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March 21, 2005

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One of the principles, of certain right-wing ideologies, is wealth determines who deserves life.

The case for removing Terri Schiavo's feeding tube is, as I said in my last post, based on the court's determination that she would not have wanted it. That is, it's based on patient autonomy.

Am I the only one who would rather that matters of patient autonomy required explicit living wills, and in absence of such documentation of patient preference, doctors play it safe with "do no harm?"

I ask this as someone who is dumbfounded by the "Terri is no different than you or me" arguments by the religious right, and yet isn't comfortable with a patient's autononmous "decisions" being solely determined by court ruling.

Am I the only one who would rather that matters of patient autonomy required explicit living wills, and in absence of such documentation of patient preference, doctors play it safe with "do no harm?"

I suspect that this arises from the fact that the courts have long been required to determine the intention of people who have died in the case of bequests, wills and the like. Thus, there is a framework for doing this and it is difficult (as a fact of human nature) to imagine that the process would be suspended when it could be viewed from some perspectives as precisely the same thing.

Thanks, hilzoy, for the link to LeanLeft, Kevin's post is a must-read for a realistic take on the current brouhaha over end-of-life medical issues.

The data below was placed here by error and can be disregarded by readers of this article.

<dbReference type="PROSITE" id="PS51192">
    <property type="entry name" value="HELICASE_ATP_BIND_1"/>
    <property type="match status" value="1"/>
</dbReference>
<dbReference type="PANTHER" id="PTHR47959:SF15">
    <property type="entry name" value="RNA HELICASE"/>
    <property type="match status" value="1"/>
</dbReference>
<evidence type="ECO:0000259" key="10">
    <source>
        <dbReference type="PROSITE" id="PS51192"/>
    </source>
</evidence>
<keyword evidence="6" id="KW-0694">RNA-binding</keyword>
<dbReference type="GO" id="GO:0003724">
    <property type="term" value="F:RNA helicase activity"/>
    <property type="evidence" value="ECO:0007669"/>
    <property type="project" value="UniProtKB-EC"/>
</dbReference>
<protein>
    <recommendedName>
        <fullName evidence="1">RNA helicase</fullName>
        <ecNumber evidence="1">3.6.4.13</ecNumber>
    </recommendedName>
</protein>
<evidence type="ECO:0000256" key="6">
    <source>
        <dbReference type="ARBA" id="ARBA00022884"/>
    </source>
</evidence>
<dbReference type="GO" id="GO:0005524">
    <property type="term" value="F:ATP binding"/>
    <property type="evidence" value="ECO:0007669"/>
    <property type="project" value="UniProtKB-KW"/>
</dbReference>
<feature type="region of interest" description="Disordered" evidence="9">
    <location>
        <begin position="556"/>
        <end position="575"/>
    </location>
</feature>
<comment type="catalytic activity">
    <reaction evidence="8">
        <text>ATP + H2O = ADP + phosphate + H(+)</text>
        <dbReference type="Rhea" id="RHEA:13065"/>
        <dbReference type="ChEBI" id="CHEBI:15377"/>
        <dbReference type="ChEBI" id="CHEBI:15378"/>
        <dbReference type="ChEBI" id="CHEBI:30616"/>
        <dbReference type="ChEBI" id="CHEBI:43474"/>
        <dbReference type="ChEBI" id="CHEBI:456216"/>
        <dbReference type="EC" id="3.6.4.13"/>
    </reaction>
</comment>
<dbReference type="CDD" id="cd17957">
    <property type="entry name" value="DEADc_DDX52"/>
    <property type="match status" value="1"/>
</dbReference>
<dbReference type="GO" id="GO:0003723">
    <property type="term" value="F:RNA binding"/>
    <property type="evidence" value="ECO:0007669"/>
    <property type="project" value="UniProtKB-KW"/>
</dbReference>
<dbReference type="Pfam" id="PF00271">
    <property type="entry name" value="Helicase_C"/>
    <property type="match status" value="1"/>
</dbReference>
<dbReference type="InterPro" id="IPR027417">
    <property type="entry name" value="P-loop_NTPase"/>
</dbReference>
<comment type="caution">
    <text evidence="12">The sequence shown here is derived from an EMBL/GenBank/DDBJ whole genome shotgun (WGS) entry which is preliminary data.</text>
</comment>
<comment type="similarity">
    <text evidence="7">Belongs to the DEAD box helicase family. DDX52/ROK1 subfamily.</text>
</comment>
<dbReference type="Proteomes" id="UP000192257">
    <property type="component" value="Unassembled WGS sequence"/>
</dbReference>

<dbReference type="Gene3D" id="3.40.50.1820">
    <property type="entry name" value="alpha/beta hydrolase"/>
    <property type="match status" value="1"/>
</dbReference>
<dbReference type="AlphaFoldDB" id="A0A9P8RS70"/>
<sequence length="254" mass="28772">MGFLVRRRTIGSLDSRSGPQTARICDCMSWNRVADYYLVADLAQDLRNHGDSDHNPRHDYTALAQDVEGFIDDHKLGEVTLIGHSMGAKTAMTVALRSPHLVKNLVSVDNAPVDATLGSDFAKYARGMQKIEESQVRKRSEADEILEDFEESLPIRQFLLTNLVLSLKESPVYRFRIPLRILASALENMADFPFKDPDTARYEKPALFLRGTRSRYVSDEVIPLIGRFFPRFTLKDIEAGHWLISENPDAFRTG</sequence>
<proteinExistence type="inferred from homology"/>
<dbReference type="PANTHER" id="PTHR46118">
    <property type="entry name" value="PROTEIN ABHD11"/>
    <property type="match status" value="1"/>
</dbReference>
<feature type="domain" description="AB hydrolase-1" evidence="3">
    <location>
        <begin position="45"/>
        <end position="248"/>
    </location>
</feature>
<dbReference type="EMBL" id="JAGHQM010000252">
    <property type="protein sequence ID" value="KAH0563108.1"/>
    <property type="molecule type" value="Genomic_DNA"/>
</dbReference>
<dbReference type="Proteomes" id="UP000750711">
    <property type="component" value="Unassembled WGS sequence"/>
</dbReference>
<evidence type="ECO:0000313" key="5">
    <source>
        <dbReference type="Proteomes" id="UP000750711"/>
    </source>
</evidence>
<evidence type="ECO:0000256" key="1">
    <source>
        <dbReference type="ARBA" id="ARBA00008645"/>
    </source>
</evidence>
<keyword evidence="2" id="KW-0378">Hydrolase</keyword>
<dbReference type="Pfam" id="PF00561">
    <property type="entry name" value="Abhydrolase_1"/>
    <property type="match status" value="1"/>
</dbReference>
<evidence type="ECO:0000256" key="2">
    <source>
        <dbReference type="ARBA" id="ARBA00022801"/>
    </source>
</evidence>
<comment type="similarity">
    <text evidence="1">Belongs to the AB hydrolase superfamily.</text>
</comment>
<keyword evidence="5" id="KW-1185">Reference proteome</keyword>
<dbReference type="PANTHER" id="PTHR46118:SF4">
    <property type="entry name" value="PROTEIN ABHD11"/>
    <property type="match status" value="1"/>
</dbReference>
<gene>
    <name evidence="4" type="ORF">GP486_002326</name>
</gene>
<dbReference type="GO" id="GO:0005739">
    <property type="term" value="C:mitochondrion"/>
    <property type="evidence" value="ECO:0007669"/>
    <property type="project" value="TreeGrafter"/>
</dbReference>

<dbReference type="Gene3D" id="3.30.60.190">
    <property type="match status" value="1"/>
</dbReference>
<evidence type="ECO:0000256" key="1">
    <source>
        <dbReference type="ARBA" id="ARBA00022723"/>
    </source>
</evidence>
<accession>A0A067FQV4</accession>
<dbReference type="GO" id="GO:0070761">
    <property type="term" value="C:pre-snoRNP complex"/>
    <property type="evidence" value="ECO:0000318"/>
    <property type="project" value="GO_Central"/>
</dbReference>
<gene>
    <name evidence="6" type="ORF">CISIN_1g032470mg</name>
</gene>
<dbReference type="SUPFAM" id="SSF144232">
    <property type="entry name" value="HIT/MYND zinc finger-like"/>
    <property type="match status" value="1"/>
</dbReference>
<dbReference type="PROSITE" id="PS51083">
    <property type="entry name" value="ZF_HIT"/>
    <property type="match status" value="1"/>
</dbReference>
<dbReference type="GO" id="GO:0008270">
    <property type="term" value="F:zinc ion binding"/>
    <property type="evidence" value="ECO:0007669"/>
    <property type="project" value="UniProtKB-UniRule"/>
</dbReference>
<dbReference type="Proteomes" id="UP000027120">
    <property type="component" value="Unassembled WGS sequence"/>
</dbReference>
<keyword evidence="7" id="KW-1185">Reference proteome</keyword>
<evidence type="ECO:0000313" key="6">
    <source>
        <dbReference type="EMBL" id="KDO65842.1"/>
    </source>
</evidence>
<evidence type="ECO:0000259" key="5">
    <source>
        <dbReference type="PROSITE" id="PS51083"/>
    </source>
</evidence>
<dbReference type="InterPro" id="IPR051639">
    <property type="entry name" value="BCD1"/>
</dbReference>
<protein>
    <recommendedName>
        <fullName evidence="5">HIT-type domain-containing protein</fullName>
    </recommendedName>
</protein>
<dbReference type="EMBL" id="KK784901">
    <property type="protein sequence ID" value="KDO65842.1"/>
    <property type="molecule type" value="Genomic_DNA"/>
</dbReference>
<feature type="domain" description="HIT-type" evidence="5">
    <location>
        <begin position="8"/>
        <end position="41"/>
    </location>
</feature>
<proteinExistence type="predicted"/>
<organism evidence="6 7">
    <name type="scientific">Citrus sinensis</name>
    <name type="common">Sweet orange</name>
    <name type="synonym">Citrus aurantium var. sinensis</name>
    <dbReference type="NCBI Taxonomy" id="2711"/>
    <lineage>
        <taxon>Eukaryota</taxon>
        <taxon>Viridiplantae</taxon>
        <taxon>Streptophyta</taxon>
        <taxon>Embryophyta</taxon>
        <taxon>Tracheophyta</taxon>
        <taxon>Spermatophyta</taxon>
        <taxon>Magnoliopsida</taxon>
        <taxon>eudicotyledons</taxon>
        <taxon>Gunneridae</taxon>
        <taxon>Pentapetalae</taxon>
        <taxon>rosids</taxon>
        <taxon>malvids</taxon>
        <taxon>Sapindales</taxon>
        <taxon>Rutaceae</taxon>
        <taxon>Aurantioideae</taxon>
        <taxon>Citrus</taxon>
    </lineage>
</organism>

One thing, though, which I think has been absent (particularly in the blogosphere) over the whole Terri Schiavo circus, is any real examination of precisely why her case has become some sort of huge media-driven cause celebre, when, as is obvious, end-of-life medical decisions are a sad, but routine occurence at hospitals, hospices, and with families all across the country all the time. The overwhelming majority of which, it is safe to say, take place without any publicity of any kind.
Terri Schiavo's dire "case" did not suddenly pop up out of nowhere in the past few months; it has been in litigation for years - but, it seems, only became a newsworthy item (?two years back) after the Schindler family recruited (or were recruited by) a well-financed, national "advocacy/activist" group/cabal in order to exploit Terri's case for what can best be described as political purposes - albeit "political" in this instance, being wrapped in the mantle of "pro-life" religiosity, and the whole affair painted as a stark Good-vs-Evil Morality Play - cheered on by large numbers of folks who (to judge from their blogposts) have no clear idea whatsoever of the facts in the case.